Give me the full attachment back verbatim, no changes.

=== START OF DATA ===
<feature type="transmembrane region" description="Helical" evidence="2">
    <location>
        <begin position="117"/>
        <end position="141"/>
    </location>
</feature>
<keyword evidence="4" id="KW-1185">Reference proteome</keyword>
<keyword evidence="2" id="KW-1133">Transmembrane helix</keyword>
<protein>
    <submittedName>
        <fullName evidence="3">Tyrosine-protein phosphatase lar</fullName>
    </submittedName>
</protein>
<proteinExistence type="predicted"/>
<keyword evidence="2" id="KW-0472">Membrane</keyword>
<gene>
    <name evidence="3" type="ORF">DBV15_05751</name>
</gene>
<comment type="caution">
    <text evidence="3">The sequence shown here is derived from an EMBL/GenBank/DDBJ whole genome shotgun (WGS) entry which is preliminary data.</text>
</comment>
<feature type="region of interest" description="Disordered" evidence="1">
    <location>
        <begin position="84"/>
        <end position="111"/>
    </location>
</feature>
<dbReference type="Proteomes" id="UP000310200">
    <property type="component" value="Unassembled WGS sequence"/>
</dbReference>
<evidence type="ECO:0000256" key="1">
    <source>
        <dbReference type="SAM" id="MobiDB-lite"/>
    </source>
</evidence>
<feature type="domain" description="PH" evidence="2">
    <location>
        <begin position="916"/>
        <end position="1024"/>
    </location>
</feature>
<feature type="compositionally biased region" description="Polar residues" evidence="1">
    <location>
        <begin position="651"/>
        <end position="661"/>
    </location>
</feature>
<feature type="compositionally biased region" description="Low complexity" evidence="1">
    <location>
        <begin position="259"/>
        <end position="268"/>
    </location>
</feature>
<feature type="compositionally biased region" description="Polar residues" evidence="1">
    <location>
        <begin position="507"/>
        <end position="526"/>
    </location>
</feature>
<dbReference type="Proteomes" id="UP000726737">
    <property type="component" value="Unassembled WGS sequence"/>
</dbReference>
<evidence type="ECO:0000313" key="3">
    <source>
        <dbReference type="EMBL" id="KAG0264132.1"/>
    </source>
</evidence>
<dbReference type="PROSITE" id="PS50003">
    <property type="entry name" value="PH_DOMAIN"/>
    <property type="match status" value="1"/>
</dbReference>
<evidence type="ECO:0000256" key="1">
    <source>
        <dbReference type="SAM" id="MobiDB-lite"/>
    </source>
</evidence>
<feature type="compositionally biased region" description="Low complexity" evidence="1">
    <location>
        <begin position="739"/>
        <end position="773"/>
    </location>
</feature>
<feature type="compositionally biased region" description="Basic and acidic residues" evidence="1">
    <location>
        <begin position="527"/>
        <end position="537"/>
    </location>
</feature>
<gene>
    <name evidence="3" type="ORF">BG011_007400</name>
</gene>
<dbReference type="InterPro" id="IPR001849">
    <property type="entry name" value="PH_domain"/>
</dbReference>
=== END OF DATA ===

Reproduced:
<feature type="transmembrane region" description="Helical" evidence="2">
    <location>
        <begin position="117"/>
        <end position="141"/>
    </location>
</feature>
<keyword evidence="4" id="KW-1185">Reference proteome</keyword>
<keyword evidence="2" id="KW-1133">Transmembrane helix</keyword>
<protein>
    <submittedName>
        <fullName evidence="3">Tyrosine-protein phosphatase lar</fullName>
    </submittedName>
</protein>
<proteinExistence type="predicted"/>
<keyword evidence="2" id="KW-0472">Membrane</keyword>
<gene>
    <name evidence="3" type="ORF">DBV15_05751</name>
</gene>
<comment type="caution">
    <text evidence="3">The sequence shown here is derived from an EMBL/GenBank/DDBJ whole genome shotgun (WGS) entry which is preliminary data.</text>
</comment>
<feature type="region of interest" description="Disordered" evidence="1">
    <location>
        <begin position="84"/>
        <end position="111"/>
    </location>
</feature>
<dbReference type="Proteomes" id="UP000310200">
    <property type="component" value="Unassembled WGS sequence"/>
</dbReference>
<evidence type="ECO:0000256" key="1">
    <source>
        <dbReference type="SAM" id="MobiDB-lite"/>
    </source>
</evidence>
<feature type="domain" description="PH" evidence="2">
    <location>
        <begin position="916"/>
        <end position="1024"/>
    </location>
</feature>
<feature type="compositionally biased region" description="Polar residues" evidence="1">
    <location>
        <begin position="651"/>
        <end position="661"/>
    </location>
</feature>
<feature type="compositionally biased region" description="Low complexity" evidence="1">
    <location>
        <begin position="259"/>
        <end position="268"/>
    </location>
</feature>
<feature type="compositionally biased region" description="Polar residues" evidence="1">
    <location>
        <begin position="507"/>
        <end position="526"/>
    </location>
</feature>
<dbReference type="Proteomes" id="UP000726737">
    <property type="component" value="Unassembled WGS sequence"/>
</dbReference>
<evidence type="ECO:0000313" key="3">
    <source>
        <dbReference type="EMBL" id="KAG0264132.1"/>
    </source>
</evidence>
<dbReference type="PROSITE" id="PS50003">
    <property type="entry name" value="PH_DOMAIN"/>
    <property type="match status" value="1"/>
</dbReference>
<evidence type="ECO:0000256" key="1">
    <source>
        <dbReference type="SAM" id="MobiDB-lite"/>
    </source>
</evidence>
<feature type="compositionally biased region" description="Low complexity" evidence="1">
    <location>
        <begin position="739"/>
        <end position="773"/>
    </location>
</feature>
<feature type="compositionally biased region" description="Basic and acidic residues" evidence="1">
    <location>
        <begin position="527"/>
        <end position="537"/>
    </location>
</feature>
<gene>
    <name evidence="3" type="ORF">BG011_007400</name>
</gene>
<dbReference type="InterPro" id="IPR001849">
    <property type="entry name" value="PH_domain"/>
</dbReference>